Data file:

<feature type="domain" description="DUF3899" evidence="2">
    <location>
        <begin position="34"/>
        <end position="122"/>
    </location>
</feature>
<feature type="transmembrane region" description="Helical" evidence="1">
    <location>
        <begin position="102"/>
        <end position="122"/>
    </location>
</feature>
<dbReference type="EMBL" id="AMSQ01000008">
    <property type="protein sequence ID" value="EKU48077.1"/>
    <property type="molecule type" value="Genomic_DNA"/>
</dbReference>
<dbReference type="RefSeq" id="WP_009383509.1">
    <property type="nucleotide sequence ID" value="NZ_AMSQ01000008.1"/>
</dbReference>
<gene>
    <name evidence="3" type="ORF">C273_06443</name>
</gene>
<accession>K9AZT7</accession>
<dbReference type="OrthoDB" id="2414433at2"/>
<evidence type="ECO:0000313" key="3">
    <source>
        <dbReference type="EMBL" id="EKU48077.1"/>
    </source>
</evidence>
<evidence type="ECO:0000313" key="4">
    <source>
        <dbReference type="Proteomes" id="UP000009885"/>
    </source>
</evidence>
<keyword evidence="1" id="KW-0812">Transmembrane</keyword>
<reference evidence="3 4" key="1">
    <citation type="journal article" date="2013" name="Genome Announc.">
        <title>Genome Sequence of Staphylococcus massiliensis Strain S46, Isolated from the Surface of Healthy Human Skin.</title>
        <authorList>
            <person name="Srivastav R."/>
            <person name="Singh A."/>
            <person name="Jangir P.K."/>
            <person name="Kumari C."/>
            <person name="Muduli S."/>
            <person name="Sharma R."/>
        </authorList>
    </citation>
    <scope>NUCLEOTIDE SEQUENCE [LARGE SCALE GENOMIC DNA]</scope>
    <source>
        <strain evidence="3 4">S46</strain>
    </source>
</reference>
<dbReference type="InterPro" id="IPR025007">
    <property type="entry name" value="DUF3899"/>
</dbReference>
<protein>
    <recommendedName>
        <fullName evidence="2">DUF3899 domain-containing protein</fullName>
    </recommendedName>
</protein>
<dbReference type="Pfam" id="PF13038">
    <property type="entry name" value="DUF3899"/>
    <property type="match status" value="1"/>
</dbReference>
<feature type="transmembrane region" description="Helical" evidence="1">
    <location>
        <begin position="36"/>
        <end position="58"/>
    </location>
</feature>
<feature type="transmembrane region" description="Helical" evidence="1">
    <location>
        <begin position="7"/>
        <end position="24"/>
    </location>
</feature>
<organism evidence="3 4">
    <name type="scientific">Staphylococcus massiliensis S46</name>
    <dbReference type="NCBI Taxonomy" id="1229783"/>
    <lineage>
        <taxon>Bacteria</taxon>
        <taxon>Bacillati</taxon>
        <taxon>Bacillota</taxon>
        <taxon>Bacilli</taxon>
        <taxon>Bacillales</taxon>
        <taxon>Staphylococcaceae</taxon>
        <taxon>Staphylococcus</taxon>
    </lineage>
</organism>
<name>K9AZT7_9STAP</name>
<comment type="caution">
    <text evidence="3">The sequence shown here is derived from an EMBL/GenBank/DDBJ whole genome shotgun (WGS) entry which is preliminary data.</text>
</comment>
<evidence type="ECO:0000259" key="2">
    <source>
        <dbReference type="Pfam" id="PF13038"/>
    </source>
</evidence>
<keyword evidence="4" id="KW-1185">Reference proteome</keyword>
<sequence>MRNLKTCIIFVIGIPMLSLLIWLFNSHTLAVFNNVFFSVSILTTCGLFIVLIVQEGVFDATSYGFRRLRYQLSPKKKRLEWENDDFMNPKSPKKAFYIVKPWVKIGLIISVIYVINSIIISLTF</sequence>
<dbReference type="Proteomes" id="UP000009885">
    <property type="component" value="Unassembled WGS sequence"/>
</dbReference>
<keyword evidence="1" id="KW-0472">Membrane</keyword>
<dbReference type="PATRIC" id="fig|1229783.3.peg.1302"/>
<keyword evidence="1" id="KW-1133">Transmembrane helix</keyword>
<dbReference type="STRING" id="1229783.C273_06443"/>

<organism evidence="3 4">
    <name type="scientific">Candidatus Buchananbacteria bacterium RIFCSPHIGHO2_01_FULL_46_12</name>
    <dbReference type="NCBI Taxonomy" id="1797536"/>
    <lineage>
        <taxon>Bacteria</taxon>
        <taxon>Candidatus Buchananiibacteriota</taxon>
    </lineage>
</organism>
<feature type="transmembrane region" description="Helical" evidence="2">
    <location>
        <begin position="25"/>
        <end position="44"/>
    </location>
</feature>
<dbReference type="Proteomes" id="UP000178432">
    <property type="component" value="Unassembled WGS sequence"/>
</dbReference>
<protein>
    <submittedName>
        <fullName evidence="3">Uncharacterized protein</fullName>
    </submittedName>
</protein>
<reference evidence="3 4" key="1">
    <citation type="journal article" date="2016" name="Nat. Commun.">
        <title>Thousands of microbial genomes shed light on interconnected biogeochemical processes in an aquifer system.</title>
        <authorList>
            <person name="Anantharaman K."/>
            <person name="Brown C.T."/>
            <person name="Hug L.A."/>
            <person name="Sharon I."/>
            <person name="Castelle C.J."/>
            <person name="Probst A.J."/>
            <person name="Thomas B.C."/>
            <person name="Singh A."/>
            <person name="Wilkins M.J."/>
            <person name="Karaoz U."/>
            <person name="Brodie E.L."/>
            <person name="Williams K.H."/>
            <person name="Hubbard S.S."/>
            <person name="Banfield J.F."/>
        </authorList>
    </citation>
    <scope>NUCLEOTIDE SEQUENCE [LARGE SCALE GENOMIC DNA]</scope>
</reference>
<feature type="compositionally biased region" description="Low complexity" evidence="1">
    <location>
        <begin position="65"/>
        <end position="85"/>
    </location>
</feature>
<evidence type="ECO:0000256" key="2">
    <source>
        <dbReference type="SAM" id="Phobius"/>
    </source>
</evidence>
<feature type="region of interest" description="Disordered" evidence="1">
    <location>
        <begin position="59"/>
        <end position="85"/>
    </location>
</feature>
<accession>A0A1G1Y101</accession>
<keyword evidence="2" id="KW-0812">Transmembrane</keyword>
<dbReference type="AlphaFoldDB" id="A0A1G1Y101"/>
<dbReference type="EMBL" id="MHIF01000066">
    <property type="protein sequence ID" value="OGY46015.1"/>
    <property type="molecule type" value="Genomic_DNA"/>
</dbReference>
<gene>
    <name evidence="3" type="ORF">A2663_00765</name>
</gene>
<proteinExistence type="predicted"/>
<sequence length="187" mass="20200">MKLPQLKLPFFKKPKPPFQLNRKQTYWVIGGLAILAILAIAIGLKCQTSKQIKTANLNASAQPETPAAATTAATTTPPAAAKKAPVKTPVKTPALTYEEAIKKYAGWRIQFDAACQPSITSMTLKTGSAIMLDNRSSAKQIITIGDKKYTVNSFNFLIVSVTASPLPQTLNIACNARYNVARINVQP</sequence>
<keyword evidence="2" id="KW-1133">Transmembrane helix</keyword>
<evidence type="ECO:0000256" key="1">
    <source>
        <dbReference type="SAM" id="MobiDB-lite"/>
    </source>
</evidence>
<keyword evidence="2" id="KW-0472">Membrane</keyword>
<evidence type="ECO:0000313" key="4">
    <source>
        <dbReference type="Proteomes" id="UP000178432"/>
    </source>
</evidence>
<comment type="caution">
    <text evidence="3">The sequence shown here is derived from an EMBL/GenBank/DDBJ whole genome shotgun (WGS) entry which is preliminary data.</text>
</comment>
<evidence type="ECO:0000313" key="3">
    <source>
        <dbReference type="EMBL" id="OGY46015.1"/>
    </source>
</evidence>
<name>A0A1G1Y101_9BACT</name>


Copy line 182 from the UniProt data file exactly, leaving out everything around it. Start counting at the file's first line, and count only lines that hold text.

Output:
<evidence type="ECO:0000256" key="1">